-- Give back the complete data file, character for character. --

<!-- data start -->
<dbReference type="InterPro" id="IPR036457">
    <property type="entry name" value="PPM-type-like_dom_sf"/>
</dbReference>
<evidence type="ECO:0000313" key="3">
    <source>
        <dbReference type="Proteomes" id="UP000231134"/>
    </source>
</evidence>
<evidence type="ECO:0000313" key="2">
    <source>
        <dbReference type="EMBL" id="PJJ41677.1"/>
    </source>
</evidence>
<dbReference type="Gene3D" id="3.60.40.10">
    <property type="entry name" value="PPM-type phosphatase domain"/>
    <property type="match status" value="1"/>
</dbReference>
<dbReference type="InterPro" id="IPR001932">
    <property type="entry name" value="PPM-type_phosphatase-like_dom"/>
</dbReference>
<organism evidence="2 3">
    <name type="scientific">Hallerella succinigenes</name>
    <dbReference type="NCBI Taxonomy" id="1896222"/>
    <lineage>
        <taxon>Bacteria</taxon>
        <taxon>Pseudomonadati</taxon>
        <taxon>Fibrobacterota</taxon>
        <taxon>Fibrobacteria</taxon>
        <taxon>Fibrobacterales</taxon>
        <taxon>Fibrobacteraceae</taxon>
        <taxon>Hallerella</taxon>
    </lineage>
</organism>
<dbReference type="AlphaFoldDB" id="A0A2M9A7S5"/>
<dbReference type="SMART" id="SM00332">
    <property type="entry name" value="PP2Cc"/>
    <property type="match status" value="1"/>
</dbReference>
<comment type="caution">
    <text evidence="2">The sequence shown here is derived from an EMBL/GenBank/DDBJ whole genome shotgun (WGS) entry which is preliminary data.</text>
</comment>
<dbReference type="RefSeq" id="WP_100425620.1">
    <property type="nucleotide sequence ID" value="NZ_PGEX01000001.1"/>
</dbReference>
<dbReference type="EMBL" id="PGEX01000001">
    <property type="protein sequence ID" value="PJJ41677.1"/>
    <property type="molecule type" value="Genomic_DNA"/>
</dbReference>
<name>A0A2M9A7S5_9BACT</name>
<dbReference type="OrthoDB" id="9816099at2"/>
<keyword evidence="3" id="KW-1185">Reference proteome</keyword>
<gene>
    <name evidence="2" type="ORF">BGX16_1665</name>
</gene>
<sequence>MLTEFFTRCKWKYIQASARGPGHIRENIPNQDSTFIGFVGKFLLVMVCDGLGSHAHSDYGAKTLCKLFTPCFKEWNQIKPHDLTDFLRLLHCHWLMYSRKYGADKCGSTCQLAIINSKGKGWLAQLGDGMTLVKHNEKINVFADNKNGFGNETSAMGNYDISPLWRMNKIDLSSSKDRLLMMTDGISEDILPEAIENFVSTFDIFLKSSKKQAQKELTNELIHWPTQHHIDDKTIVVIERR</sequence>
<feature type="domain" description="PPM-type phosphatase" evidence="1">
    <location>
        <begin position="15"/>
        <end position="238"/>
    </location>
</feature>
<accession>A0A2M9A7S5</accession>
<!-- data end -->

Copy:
<dbReference type="InterPro" id="IPR036457">
    <property type="entry name" value="PPM-type-like_dom_sf"/>
</dbReference>
<evidence type="ECO:0000313" key="3">
    <source>
        <dbReference type="Proteomes" id="UP000231134"/>
    </source>
</evidence>
<evidence type="ECO:0000313" key="2">
    <source>
        <dbReference type="EMBL" id="PJJ41677.1"/>
    </source>
</evidence>
<dbReference type="Gene3D" id="3.60.40.10">
    <property type="entry name" value="PPM-type phosphatase domain"/>
    <property type="match status" value="1"/>
</dbReference>
<dbReference type="InterPro" id="IPR001932">
    <property type="entry name" value="PPM-type_phosphatase-like_dom"/>
</dbReference>
<organism evidence="2 3">
    <name type="scientific">Hallerella succinigenes</name>
    <dbReference type="NCBI Taxonomy" id="1896222"/>
    <lineage>
        <taxon>Bacteria</taxon>
        <taxon>Pseudomonadati</taxon>
        <taxon>Fibrobacterota</taxon>
        <taxon>Fibrobacteria</taxon>
        <taxon>Fibrobacterales</taxon>
        <taxon>Fibrobacteraceae</taxon>
        <taxon>Hallerella</taxon>
    </lineage>
</organism>
<dbReference type="AlphaFoldDB" id="A0A2M9A7S5"/>
<dbReference type="SMART" id="SM00332">
    <property type="entry name" value="PP2Cc"/>
    <property type="match status" value="1"/>
</dbReference>
<comment type="caution">
    <text evidence="2">The sequence shown here is derived from an EMBL/GenBank/DDBJ whole genome shotgun (WGS) entry which is preliminary data.</text>
</comment>
<dbReference type="RefSeq" id="WP_100425620.1">
    <property type="nucleotide sequence ID" value="NZ_PGEX01000001.1"/>
</dbReference>
<dbReference type="EMBL" id="PGEX01000001">
    <property type="protein sequence ID" value="PJJ41677.1"/>
    <property type="molecule type" value="Genomic_DNA"/>
</dbReference>
<name>A0A2M9A7S5_9BACT</name>
<dbReference type="OrthoDB" id="9816099at2"/>
<keyword evidence="3" id="KW-1185">Reference proteome</keyword>
<gene>
    <name evidence="2" type="ORF">BGX16_1665</name>
</gene>
<sequence>MLTEFFTRCKWKYIQASARGPGHIRENIPNQDSTFIGFVGKFLLVMVCDGLGSHAHSDYGAKTLCKLFTPCFKEWNQIKPHDLTDFLRLLHCHWLMYSRKYGADKCGSTCQLAIINSKGKGWLAQLGDGMTLVKHNEKINVFADNKNGFGNETSAMGNYDISPLWRMNKIDLSSSKDRLLMMTDGISEDILPEAIENFVSTFDIFLKSSKKQAQKELTNELIHWPTQHHIDDKTIVVIERR</sequence>
<feature type="domain" description="PPM-type phosphatase" evidence="1">
    <location>
        <begin position="15"/>
        <end position="238"/>
    </location>
</feature>
<accession>A0A2M9A7S5</accession>